7:49 p.m. - Saturday, Nov. 13, 2004
Looking at that picture of him when he was young and healthy has a strange effect on me: it seems to take him far away. Just now I want to think of him, for a little while longer, the way he was just a few hours ago, when he was here with me, sleeping on the bed under his blanket — old, emaciated, no longer in control of his own body — but still, here with me.
I've spent the past few weeks fussing over him, following him around to make sure he was all right, covering him up with a blanket as soon as he lay down. Suddenly, now, there is absolutely nothing I can do for him anymore. It's disorienting.
When he was younger, he used to tear around the backyard for the sheer joy of running. But he was so light on his feet that he hardly seemed to run — it was more as if he were flying, and putting a foot to the earth every now and then to steer himself. And then he would stop abruptly and set to digging a hole in the ground; that was how he expressed overflowing happiness in those days.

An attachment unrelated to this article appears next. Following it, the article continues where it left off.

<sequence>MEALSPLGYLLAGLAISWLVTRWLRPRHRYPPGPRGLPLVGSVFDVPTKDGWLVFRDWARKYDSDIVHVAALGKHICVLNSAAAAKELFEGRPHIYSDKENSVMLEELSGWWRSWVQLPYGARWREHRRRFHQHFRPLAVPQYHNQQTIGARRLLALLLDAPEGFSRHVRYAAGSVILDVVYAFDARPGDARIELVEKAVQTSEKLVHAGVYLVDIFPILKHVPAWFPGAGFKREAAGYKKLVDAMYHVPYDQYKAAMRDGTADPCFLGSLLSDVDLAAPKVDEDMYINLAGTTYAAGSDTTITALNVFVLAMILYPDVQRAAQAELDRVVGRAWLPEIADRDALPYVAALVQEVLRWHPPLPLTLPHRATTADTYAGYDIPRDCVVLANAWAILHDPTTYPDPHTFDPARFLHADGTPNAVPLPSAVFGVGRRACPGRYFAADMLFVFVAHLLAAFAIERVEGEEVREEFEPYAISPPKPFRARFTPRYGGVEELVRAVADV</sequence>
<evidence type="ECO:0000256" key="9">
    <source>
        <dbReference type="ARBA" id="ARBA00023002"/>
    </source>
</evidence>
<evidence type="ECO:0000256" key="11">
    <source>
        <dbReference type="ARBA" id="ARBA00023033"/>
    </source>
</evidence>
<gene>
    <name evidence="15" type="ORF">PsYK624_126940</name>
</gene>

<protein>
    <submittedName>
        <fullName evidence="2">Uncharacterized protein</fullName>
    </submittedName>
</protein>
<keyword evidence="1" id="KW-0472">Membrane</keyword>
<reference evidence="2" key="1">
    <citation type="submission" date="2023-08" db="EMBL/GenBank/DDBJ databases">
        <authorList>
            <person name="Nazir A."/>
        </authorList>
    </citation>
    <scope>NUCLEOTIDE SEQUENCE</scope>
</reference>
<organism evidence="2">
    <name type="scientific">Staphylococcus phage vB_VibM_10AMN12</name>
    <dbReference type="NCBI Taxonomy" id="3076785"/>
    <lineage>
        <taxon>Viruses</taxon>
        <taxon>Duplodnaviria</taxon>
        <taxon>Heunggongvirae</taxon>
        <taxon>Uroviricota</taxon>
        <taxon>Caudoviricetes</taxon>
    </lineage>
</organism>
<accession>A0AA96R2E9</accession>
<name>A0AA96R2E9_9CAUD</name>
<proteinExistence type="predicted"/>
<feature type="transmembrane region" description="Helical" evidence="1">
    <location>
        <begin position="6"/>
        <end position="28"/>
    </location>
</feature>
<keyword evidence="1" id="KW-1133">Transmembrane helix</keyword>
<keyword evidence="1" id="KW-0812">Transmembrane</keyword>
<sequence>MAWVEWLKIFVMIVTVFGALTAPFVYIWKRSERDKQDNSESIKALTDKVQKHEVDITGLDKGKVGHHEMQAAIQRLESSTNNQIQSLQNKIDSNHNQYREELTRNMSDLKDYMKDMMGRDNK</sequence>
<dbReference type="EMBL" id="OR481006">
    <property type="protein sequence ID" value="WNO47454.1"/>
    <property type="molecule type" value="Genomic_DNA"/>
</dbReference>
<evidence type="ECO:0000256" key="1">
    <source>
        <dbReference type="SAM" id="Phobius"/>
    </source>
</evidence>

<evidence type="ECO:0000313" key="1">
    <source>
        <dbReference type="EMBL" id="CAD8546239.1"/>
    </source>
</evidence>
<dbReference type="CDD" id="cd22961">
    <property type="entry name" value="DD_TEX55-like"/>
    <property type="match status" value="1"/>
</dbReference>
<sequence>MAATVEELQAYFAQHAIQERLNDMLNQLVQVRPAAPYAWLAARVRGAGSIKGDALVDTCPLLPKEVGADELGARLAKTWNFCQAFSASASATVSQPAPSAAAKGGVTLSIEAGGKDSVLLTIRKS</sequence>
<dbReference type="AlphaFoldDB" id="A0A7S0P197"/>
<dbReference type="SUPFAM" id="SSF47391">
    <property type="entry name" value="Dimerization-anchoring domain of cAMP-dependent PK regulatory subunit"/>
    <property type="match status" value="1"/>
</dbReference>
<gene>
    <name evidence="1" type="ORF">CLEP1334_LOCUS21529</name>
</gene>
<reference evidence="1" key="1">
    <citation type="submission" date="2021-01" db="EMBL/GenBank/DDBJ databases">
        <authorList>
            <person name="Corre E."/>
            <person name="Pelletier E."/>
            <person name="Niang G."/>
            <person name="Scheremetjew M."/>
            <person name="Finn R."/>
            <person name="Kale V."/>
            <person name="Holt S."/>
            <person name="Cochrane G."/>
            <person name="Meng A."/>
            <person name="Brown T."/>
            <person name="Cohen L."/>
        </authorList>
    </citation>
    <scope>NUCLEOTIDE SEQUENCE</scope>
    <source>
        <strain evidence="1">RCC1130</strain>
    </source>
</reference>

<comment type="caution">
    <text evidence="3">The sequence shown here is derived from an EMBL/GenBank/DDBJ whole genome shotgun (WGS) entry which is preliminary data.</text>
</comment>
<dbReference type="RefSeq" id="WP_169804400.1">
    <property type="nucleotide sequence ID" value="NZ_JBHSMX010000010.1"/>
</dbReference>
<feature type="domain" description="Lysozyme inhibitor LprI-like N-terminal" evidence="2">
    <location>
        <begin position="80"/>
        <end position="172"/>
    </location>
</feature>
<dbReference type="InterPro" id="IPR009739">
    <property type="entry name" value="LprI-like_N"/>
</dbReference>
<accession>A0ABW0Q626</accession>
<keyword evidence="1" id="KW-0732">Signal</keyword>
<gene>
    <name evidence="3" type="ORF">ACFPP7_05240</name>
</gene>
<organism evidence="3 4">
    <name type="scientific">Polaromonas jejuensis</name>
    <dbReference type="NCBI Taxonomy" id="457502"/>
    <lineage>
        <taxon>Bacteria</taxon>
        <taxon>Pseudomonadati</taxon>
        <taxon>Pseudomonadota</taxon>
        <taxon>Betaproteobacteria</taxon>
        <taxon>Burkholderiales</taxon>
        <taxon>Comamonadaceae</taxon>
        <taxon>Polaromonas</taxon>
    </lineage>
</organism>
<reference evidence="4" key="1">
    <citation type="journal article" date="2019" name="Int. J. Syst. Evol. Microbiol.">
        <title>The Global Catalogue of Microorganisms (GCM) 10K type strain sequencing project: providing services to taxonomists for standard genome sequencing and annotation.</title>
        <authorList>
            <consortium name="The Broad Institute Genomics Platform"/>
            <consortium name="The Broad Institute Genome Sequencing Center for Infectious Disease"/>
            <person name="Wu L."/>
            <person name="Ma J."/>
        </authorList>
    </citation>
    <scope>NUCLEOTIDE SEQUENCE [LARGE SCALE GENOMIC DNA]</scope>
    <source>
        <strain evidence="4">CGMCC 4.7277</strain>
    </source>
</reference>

And the way he would do a little thumping dance with his front paws at dinner time, in anticipation of his food. It's been at least a couple of years, I think, since he did that.
Wherever he is now, I hope he's gotten back the lightness in his step and the joy of running. I hope he has met up with Charles again, and they're chasing each other around in the sunshine in some celestial back yard. Me, I've been crying all day, but I did the right thing in letting him go.